Let’s set the stage: you’re lying in bed at night attempting to relax after a long, tiring day. Your eyelids are starting to get heavy and you know that sleep is right around the corner. Then as you lie there in the quiet of the night, you begin to notice the sound of buzzing in your ears. You’re certain it’s nothing in your bedroom because the TV, radio, and phone have all been turned off. Unfortunately, this sound is inside your ears and it won’t stop.
If this scenario has happened to you, then chances are that you’re one of the 50 million people who suffer from tinnitus. This problem causes you to hear buzzing, whooshing, and ringing sounds, among others, in your ears. For the majority of people, tinnitus will not have a substantial affect on their lives beyond being a simple annoyance. But this is not the situation with everybody who suffers from tinnitus. For some, it can cause them to lose sleep, to disengage socially, and to have a hard time working.
What Causes Tinnitus?
Tinnitus is still a bit of a mystery, but this condition has been narrowed down to a few causes. It shows up mostly in individuals who have damaged hearing, and also people who have heart conditions. Restricted blood flow around the ears is commonly believed to be the main cause of tinnitus. This causes the heart to work harder to pump blood to where it’s needed. People who have iron-deficiency anemia frequently experience tinnitus symptoms because their blood cells don’t carry enough oxygen throughout their body, which, again, makes the heart work extra hard to get oxygen and other nutrients where they need to go.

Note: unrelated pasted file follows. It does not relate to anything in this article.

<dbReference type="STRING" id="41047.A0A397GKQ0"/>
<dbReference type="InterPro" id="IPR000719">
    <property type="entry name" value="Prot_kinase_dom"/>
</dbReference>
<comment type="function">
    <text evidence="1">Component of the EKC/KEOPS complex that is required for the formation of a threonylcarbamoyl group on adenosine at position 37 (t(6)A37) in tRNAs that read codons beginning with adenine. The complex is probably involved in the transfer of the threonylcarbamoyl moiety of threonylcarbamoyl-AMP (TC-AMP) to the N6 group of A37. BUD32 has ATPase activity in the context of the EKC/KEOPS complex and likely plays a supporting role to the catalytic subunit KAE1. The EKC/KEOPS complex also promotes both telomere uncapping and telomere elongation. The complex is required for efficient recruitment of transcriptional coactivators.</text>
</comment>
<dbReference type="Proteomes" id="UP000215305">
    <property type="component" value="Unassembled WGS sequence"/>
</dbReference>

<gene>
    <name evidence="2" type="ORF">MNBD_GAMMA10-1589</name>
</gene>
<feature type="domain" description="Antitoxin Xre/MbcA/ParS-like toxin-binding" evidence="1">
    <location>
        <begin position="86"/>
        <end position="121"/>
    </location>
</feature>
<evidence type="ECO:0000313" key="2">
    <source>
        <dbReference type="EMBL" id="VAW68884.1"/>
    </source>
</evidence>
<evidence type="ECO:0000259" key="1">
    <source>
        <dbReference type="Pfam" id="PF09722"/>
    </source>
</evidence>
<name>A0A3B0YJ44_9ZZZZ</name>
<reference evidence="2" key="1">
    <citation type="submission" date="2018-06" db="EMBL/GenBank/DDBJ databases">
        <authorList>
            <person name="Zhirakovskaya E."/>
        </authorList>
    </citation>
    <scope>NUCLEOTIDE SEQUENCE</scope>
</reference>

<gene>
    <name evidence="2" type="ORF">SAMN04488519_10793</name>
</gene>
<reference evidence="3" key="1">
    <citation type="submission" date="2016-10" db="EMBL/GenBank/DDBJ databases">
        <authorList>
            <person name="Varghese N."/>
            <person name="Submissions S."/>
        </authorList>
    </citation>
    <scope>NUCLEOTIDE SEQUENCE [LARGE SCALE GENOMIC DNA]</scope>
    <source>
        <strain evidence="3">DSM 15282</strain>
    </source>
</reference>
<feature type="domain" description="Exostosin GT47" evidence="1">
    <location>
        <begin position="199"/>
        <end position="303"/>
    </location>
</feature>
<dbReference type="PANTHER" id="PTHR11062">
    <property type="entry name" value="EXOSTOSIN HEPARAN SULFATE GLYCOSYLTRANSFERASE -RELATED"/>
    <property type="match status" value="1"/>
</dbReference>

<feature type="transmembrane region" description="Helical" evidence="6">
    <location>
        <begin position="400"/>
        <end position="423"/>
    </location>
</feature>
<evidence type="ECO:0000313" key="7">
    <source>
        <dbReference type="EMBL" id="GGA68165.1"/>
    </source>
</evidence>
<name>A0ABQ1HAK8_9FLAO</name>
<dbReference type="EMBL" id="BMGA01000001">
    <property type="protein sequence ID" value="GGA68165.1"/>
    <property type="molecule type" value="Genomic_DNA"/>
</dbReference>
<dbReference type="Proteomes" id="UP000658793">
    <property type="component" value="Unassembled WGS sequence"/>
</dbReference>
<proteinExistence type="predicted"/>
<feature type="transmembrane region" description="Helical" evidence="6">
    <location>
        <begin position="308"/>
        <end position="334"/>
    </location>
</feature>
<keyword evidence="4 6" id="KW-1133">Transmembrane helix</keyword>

Tinnitus also occurs as a symptom of other conditions, such as ear infections, canal blockages, and Meniere’s disease. All of these conditions impact the hearing and result in scenarios where tinnitus becomes more prevalent. In some cases treatment can be challenging when the cause of tinnitus isn’t easily discernible, but that doesn’t mean treatment is impossible.
What Treatments Are Out There For Tinnitus?
There are a number of treatments available to help stop the buzzing in your ears, all depending on the underlying cause of your tinnitus. One significant thing to note, however, is that there is currently no known cure for tinnitus. But these treatments will still offer a good chance for your tinnitus to improve or disappear altogether.
Research has revealed that hearing aids help mask tinnitus in individuals who have hearing loss.
If masking the noise isn’t helpful, cognitive-behavioral therapy (CBT) has been proven to help people deal with the ringing in their ears that does not fade away with other treatments. This mental health style of treatment can help people who have tinnitus to function more normally on a day to day basis by helping them transform their negative thoughts into a more positive outlook.